Thursday, December 7, 2017

Richard King Mellon Foundation and Girl Scout Interns Get Passionate About the Outdoors

With generous support from the Richard King Mellon Foundation, the Student Conservation Association (SCA), and Girl Scouts of the USA piloted an internship program with five Girl Scout councils to elevate outdoor and environmental conservation activities, build the capacity of local councils to provide volunteer support and get more girls outdoors, and preserve natural resources.

College-age interns from the SCA have been bringing their energy, enthusiasm, and experience to select councils, and Girl Scouts is benefiting in big ways. From astronomy programming in Missouri to outdoor training in Pennsylvania, these interns are planning, taking action, and leading while protecting our nation’s natural and cultural resources.

To learn more about what it means to be an SCA intern, we talked with Lynda Jones, who worked with Girl Scouts of Alaska on its 2017 outdoor programs for girls and volunteers.

What is your background and expertise in outdoors?

I didn’t actually start going outdoors until I graduated from high school. When I was younger, I did a lot of fishing with my family and played sports that were usually outdoors, but I never really made a connection with nature until I started college in Juneau at University of Alaska Southeast. I met a lot of likeminded, outdoorsy-type friends who showed me where to hike and explore the outdoors. I began hiking more and eventually started camping in the backcountry, and that led to backpacking into the wilderness. This last summer, as a part of my internship, I portaged a canoe with a group of campers for the first time. I had lots of firsts in the outdoors during my internship learning alongside the girls!

What led you to love the outdoors and get involved in conservation?

Going to school in Juneau, I was working towards my biology degree, and a lot of the classes went on field trips or held class outdoors. I took a class about marine herpetology and ornithology, and we went on a field trip with Bob Armstrong (a celebrity naturalist in Southeast Alaska) to the Mendenhall Wetlands to look at birds and learn about the importance of the wetland areas. It was such an eye-opening experience to learn more about where I lived as well as the importance of conserving these areas for wildlife.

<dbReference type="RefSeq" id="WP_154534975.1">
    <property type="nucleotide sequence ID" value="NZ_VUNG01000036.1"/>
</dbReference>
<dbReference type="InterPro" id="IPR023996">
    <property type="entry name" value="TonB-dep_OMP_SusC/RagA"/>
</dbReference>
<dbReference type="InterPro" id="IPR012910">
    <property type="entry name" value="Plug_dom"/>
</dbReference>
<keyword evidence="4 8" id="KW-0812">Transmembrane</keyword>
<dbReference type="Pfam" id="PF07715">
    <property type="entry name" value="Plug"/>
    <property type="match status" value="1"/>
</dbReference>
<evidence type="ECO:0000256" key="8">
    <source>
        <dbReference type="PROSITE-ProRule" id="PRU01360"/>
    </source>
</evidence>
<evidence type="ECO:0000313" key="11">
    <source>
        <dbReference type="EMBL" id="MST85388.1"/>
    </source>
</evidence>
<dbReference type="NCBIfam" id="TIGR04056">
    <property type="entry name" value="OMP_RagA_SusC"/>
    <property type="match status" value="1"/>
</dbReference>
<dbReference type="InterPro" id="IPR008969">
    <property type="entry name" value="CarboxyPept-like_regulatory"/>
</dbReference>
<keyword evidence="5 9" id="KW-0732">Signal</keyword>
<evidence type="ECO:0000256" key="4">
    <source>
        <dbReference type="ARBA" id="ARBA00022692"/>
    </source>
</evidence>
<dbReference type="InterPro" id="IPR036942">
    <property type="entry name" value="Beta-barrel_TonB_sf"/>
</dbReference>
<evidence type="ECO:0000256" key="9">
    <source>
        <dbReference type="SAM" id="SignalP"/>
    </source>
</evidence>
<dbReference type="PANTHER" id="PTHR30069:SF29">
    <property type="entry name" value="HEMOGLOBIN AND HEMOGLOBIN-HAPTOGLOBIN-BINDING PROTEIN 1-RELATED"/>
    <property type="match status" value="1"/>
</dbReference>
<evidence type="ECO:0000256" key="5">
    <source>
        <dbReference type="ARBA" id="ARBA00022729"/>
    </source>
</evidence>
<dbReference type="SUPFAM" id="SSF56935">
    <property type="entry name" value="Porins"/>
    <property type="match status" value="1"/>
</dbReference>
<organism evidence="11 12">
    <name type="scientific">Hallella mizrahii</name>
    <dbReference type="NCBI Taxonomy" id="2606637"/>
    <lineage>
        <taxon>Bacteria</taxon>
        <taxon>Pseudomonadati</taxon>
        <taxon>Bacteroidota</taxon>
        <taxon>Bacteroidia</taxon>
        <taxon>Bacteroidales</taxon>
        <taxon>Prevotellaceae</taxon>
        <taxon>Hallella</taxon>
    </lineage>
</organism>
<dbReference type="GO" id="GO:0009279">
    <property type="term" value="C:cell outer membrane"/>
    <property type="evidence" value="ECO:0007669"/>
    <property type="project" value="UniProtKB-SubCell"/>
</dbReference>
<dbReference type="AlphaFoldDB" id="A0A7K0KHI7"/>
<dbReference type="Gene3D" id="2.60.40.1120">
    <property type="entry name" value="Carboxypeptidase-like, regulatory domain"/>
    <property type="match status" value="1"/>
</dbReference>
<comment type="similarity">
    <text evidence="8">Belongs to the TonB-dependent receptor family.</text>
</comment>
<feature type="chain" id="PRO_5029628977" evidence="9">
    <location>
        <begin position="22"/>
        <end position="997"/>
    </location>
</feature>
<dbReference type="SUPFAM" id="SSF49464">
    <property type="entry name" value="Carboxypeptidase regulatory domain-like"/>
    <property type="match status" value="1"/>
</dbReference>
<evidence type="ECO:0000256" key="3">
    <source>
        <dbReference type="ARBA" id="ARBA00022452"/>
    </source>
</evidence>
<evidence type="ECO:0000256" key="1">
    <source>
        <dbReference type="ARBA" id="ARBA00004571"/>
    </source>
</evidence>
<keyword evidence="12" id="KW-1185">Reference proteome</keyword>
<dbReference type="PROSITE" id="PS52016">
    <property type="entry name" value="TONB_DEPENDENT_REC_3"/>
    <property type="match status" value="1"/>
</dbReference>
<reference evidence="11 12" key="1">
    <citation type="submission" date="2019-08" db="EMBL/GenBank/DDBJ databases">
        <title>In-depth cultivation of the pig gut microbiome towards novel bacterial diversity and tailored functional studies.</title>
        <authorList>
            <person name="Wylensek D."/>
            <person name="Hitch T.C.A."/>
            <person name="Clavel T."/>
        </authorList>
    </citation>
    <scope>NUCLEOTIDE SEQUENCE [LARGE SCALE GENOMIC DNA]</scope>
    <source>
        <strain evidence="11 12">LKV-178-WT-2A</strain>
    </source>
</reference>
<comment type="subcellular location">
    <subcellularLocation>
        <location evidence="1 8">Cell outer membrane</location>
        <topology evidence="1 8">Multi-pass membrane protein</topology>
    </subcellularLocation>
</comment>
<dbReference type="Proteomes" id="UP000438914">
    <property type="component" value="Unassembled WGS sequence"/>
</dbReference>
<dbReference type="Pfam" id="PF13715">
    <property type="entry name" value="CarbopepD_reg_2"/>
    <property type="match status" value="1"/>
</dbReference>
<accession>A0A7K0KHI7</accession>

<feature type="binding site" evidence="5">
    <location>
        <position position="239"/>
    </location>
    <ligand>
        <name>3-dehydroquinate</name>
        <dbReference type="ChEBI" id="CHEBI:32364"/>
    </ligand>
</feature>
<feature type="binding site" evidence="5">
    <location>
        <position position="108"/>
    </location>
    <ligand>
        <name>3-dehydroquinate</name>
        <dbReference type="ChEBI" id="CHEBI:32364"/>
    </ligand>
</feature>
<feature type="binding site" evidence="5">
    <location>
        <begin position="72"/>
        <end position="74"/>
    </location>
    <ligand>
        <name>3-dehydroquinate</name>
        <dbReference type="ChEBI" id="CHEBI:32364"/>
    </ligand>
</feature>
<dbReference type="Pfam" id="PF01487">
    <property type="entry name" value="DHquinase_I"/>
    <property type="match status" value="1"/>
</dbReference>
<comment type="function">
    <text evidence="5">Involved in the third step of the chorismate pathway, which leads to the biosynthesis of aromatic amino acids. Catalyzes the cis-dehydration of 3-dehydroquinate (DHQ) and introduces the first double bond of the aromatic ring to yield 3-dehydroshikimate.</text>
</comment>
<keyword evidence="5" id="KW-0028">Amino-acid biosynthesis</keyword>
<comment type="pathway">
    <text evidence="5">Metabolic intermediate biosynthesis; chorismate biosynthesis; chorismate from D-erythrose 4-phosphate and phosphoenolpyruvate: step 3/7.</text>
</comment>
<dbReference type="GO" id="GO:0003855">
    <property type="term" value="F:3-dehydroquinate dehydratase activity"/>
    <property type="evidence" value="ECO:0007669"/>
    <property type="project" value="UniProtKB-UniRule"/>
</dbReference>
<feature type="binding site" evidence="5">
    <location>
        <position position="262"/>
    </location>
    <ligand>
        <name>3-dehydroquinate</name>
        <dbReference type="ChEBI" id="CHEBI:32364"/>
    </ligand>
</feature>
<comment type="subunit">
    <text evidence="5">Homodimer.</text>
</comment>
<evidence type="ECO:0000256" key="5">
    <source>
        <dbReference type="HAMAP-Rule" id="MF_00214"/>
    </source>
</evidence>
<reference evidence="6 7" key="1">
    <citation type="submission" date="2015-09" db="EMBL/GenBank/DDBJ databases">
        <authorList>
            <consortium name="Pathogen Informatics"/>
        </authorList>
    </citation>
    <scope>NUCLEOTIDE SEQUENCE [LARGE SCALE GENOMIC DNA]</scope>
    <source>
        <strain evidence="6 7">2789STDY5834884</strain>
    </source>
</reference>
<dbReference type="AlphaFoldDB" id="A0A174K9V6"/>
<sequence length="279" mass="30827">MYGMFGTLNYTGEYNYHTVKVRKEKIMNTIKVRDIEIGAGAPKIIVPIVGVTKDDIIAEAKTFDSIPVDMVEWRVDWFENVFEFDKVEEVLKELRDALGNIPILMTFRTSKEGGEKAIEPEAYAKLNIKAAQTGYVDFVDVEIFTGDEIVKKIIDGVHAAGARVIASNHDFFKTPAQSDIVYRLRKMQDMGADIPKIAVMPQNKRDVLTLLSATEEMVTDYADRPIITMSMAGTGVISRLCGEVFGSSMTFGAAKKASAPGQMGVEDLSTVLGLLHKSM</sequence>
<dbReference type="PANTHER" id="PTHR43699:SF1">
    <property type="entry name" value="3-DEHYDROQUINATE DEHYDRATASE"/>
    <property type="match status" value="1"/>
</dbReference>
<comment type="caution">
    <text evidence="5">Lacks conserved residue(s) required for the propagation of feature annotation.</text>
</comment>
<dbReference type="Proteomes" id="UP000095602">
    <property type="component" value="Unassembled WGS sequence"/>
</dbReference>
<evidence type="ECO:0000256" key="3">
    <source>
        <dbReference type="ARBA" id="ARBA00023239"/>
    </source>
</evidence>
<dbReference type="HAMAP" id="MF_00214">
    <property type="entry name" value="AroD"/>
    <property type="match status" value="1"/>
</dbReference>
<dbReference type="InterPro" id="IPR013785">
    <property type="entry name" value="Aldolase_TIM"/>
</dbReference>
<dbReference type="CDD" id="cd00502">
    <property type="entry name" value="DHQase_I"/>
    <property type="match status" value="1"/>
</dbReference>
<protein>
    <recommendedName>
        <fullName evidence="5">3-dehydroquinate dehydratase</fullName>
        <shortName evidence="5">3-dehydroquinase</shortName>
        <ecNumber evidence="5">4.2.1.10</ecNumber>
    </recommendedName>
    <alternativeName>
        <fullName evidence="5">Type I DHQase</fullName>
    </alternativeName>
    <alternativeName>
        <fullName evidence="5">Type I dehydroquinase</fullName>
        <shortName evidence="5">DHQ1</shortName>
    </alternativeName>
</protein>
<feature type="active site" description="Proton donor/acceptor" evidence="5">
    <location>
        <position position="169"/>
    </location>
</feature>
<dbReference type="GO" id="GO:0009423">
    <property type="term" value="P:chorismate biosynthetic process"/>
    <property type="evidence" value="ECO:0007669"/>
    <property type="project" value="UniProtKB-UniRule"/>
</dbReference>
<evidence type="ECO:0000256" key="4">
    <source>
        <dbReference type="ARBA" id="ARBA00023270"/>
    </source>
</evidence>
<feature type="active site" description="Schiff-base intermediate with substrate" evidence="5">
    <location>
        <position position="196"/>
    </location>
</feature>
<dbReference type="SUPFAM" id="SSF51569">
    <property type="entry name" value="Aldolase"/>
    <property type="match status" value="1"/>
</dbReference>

Why did you decide to become an SCA intern and work with Girl Scouts?

When I was younger, I was in a troop, and we didn’t do a whole lot of things outdoors. I wanted to go outside and go camping and hiking, but I never really had the opportunity to do those activities. So when I saw this position, I was excited to have the opportunity to work with other women who are not only encouraging, helpful, and caring but also able to get girls outdoors who may not have otherwise had the chance.

How did you create programs for the SCA/Girl Scouts internship program? Did you learn any new skills?

By collaborating with coworkers and experts in the field, I learned a lot of the programming I helped teach. For example, I didn’t really know how to use a map and compass, so I taught myself and showed others what I learned.

I learned an incredible amount of skills working as an intern with Girl Scouts. I was able to bring my biological conservation knowledge and passion to help Girl Scouts, and at the same time learn many new skills. I have worked in positions with children and youth for a few years before working here and never really received any specific training for serving youth. I learned how to talk to girls, how to manage behavior, meals to bring on trail, backpacking skills, water sport skills, navigation skills, how to read a map, how to mitigate risk, the list goes on. Working here for one year, I have probably learned more than I have at previous organizations.

What advice would you give a girl who is interested in the outdoors but doesn’t know how to follow that passion?

I would say to start out with something small. I started out with birding, which can be done by just looking out the window. A lot of times, I think people get overwhelmed with trying to become a master at backpacking or canoeing and wanting to go right onto the Pacific Crest Trail! I was intimidated by all the things I thought I should know in order to just go outside. I learned that by just starting out small, you can make exploring the outdoors whatever you want it to be for you.

What has been your greatest accomplishment working as an SCA intern at Girl Scouts of Alaska?

I'm proud to have been able to help create and facilitate so many learning and growing experiences in the outdoors for girls. Girl Scouts taught me how to be patient when working with youth and also showed me that even the small things a girl does can be a really big deal for her. From striking a match for a stove to climbing a rock wall to even noticing a cool-looking bug, girls can gain confidence, character, and courage no matter how big or small.

Why do you give back through conservation?

Really, conserving nature is just something that makes me happy. I enjoy being in the outdoors, and there are a lot of others who do too. I also think growing up in Alaska has given me a unique perspective of nature that a lot of people don’t understand when they grow up in urban areas.

Girls Scouts of the USA thanks the Richard King Mellon Foundation for its continued support and efforts to inspire girls to get outdoors and become lifelong stewards of the environment.

Read more about the program in in previous blog posts: Getting More Girls Outside More Often and Want More Girls Outdoors? Train the Adults! You'll find more advice with Get Girls Outdoors: Four Tips for Council Success.